I tried to Google this question but all I found were differences between primary and unique keys, why do we actually need a unique key when we have a primary key that can identify any single record, could someone provide an example to explain this or maybe provide a link that explains this.

  • Also worth mentioning (from here): If a table has no PRIMARY KEY or suitable UNIQUE index, InnoDB generates a hidden clustered index named GEN_CLUST_INDEX on a synthetic column that contains row ID values. The rows are ordered by the row ID that InnoDB assigns. The row ID is a 6-byte field that increases monotonically as new rows are inserted. Thus, the rows ordered by the row ID are physically in order of insertion.
    – Vérace
    Commented Jan 22, 2022 at 9:14

1 Answer 1


Why do we actually need a unique key when we have a primary key?

Short answer -- You don't.

Long answer:

In MySQL, the PRIMARY KEY is a UNIQUE key is an INDEX.

There is only one PRIMARY KEY; its main function is to uniquely identify each row.

A UNIQUE key is allowed to contain a column that is NULLable.

UNIQUE is a uniqueness constraint and an Index.

Any flavor of an index may include multiple columns; the order of the columns in the definition matters. (The order of conditions in a WHERE clause does not matter.)

A FOREIGN KEY is a CONSTRAINT and it implicitly creates an INDEX if there is not already one that works for the constraint.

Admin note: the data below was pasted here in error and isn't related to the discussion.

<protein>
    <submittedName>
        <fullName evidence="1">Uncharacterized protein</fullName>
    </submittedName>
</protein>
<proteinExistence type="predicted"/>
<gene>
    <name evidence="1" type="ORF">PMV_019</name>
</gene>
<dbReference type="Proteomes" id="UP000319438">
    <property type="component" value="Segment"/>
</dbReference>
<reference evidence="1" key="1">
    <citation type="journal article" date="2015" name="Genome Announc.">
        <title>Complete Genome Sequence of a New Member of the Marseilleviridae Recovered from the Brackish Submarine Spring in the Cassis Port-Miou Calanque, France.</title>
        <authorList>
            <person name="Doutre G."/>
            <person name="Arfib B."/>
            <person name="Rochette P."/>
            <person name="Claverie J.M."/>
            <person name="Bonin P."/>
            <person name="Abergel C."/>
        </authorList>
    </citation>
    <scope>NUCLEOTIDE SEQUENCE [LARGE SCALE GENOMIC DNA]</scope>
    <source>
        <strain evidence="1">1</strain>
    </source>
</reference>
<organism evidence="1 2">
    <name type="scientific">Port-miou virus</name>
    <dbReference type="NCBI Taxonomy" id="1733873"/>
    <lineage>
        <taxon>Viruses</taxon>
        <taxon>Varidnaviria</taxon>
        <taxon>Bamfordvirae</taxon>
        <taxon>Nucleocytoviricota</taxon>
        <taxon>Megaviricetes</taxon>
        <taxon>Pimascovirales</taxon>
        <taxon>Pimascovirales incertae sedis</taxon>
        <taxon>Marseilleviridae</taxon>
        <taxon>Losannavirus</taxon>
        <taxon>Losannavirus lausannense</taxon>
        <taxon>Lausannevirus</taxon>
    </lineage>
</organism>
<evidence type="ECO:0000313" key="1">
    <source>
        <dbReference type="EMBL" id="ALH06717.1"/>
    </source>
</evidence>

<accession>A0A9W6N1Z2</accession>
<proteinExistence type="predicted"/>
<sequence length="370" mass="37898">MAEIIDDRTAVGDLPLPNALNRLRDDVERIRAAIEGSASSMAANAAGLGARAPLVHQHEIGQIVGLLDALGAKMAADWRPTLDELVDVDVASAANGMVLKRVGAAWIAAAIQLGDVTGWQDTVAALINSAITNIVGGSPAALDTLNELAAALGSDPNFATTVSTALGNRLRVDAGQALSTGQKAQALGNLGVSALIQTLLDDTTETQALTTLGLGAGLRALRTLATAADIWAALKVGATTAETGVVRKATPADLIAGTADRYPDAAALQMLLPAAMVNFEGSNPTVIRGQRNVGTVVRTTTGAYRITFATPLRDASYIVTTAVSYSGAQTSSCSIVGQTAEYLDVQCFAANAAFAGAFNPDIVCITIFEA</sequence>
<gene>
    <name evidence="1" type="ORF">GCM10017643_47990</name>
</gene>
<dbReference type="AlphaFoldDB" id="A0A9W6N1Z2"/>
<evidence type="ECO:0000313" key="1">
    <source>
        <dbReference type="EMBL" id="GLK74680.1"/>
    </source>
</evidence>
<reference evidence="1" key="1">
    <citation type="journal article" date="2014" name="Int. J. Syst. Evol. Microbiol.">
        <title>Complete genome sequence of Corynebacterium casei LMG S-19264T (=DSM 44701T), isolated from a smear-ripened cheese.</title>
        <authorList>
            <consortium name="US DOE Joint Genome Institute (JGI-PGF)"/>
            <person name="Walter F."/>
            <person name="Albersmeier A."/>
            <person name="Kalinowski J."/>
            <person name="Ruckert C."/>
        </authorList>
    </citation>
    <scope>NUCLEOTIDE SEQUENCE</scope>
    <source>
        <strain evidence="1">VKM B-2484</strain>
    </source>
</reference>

Each of these pairs is redundant; Drop the second:




UNIQUE(g,h)  -- or consider making changing to INDEX(g,h)

If you build a table without a PRIMARY KEY but with a UNIQUE key, consider changing "unique" to "primary key".

It is very rare for a table to need 3 UNIQUE keys (including the PK); rethink the schema.

Some programmers always have an AUTO_INCREMENT (usually named id) as the PRIMARY KEY. But this is not always necessary, and it sometimes interferes with performance.

Caveat: Some of the above statements may not apply to RDBMSs other than MySQL and MariaDB.

Caveat: Index-prefixing, Partitioning, and a few other obscure things are not covered above.

Two common cases for a PK + a UNIQUE:

  • Lookup table (for 'normalizing'): The table has an id (auto_increment, PK) and a string (Unique).
  • Many-to-mapping table: Two columns, each being an id into some other table. The PK would be the pair of columns in some order; the UNIQUE would be the pair in the other order. (Technically, a plain INDEX suffices for that second index.)
  • As every table has to have a primary key, what is the purpose of unique key at all, it could just be similar to any other column Commented Jan 22, 2022 at 2:52
  • 1
    @SwayamShah - I added the two main examples of needing two Unique indexes.
    – Rick James
    Commented Jan 22, 2022 at 6:47

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